Data from: Sex matters: Otolith shape and genomic variation in deacon rockfish (Sebastes diaconus)

Felix Vaux, Leif K. Rasmuson, Lisa A. Kautzi, Polly S. Rankin, Matthew T.O. Blume, Kelly A. Lawrence, Sandra Bohn & Kathleen G. O’Malley
Little is known about intraspecific variation within the deacon rockfish (Sebastes diaconus), a recently described species found in the northeast Pacific Ocean. We investigated population structure among fish sampled from two nearshore reefs (Siletz Reef and Seal Rock) and one offshore site (Stonewall Bank) within a <50 km2 area off the Oregon coast. Fish from the three sample sites exhibited small but statistically significant differences based on genetic variation at >15,000 neutral loci, whether analyzed...

Data from: Comparative knowledge, attitudes, and practices regarding anthrax, brucellosis, and rabies in three districts of northern Tanzania

Christian Kiffner, Michelle Latzer, Ruby Vise, Hayley Benson, Elizabeth Hammon & John Kioko
Background Knowledge, attitudes, and practices (KAP) surveys regarding zoonotic diseases are crucial to understanding the extent of knowledge among citizens and for guiding health-related education programs. Method Employing a structured questionnaire, we interviewed residents (n=388) in three districts of northern Tanzania (Karatu n=128, Monduli n=114, Babati n=146) to assess knowledge, attitudes and reported practices regarding three zoonotic diseases that occur in the region (anthrax, brucellosis, and rabies). We used generalized linear mixed effects models and...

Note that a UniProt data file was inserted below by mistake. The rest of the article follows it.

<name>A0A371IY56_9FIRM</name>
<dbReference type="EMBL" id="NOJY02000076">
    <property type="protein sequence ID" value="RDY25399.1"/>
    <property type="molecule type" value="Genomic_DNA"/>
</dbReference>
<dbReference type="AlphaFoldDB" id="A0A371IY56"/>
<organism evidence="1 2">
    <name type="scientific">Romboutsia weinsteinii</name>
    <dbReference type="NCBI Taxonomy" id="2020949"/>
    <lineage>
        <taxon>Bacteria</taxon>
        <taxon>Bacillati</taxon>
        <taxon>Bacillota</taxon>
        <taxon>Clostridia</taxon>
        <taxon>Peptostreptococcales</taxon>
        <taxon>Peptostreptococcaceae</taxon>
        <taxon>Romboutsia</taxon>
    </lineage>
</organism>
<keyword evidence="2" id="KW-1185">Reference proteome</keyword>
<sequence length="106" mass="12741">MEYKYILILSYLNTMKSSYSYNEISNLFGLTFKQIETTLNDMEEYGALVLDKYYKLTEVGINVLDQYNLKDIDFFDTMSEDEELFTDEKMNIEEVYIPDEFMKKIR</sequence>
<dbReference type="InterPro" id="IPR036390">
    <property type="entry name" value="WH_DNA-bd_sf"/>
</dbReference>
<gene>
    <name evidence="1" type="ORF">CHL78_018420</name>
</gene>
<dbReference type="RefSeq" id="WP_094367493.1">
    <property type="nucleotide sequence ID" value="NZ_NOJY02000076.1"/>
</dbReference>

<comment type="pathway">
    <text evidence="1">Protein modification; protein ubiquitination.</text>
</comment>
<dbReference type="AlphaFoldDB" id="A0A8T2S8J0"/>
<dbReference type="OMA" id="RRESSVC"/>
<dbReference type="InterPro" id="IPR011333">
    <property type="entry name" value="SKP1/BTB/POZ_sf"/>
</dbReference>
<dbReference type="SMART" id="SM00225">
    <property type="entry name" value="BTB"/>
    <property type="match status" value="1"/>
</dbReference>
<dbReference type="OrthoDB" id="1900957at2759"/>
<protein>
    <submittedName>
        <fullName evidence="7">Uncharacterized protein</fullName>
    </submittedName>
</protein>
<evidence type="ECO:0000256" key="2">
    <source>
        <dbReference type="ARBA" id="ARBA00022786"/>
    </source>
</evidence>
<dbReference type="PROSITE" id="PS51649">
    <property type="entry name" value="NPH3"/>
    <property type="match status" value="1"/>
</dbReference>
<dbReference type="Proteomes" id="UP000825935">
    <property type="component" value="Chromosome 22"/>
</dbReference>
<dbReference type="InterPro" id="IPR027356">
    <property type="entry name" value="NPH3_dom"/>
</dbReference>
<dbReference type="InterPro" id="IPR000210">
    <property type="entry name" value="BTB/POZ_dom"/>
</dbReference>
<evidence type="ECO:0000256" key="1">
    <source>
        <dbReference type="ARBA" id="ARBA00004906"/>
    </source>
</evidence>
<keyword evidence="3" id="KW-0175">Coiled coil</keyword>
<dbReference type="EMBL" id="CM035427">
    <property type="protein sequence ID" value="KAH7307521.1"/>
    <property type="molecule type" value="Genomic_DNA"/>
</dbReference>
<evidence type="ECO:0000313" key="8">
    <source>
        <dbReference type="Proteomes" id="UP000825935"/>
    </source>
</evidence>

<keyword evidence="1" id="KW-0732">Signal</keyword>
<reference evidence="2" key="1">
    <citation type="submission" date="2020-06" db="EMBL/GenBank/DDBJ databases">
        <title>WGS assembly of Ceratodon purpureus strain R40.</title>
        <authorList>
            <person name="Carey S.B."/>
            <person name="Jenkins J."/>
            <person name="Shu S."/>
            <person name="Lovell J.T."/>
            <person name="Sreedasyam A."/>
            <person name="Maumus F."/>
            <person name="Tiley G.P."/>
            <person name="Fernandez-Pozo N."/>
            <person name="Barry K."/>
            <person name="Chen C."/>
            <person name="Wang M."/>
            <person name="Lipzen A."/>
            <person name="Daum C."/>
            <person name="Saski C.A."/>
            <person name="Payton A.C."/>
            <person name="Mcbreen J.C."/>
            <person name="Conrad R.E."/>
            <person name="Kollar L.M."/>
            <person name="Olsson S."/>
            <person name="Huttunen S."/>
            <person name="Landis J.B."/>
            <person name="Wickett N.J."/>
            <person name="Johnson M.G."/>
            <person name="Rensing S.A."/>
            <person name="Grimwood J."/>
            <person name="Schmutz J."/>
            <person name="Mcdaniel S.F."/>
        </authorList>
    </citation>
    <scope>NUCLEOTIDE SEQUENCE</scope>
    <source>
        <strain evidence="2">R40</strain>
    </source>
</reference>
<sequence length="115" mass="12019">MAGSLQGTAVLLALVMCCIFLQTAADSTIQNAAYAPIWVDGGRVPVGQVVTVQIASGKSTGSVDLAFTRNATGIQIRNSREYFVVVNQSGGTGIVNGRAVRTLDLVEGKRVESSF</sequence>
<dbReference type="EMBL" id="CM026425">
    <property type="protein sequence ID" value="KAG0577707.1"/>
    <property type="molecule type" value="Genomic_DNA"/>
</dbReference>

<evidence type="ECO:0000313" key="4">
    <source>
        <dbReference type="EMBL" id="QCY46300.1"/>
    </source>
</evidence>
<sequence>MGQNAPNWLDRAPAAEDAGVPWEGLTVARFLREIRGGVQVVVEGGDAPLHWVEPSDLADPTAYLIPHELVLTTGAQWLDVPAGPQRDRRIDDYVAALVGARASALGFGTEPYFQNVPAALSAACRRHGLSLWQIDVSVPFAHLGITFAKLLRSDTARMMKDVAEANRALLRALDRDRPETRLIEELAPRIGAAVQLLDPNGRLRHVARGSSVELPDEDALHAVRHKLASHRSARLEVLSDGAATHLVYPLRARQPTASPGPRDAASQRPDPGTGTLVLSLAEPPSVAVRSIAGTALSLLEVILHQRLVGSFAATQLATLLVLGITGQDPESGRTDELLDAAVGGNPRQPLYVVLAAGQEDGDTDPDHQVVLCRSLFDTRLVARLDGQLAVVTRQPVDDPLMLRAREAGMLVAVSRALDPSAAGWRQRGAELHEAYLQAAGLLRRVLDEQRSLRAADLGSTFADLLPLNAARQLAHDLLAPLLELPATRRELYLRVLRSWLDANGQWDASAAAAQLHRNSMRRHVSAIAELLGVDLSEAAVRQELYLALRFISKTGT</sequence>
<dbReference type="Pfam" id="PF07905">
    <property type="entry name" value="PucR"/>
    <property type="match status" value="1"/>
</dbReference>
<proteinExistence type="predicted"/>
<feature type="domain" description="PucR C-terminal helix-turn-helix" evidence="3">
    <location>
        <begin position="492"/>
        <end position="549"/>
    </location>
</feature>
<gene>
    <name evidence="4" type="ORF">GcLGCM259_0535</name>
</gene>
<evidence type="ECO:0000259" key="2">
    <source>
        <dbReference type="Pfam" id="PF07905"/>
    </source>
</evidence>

Data from: Testing conceptual models of early plant succession across a disturbance gradient

Cynthia C. Chang, Charles B. Halpern, Joseph A. Antos, Meghan L. Avolio, Abir Biswas, James E. Cook, Roger Del Moral, Dylan G. Fischer, Andrés Holz, Robert J. Pabst, Mark E. Swanson & Donald B. Zobel
1.Studies of succession have a long history in ecology, but rigorous tests of general, unifying principles are rare. One barrier to these tests of theory is the paucity of longitudinal studies that span the broad gradients of disturbance severity that characterize large, infrequent disturbances. The cataclysmic eruption of Mount St. Helens (Washington, USA) in 1980 produced a heterogeneous landscape of disturbance conditions, including primary to secondary successional habitats, affording a unique opportunity to explore how...

Registration Year

  • 2019
    18

Resource Types

  • Dataset
    18

Affiliations

  • Oregon State University
    18
  • Oregon Department of Fish and Wildlife
    2
  • School for Field Studies
    2
  • Colorado State University
    2
  • Stockholm University
    2
  • College of Charleston
    1
  • Centre d'Ecologie Fonctionnelle et Evolutive
    1
  • University of Washington
    1
  • University of Michigan–Ann Arbor
    1
  • Centre d'Etudes Biologiques de Chizé
    1
  • Portland State University
    1
  • Universidad Michoacana de San Nicolás de Hidalgo
    1
  • Johns Hopkins University
    1
  • Royal Society for the Protection of Birds
    1
  • Hangzhou Normal University
    1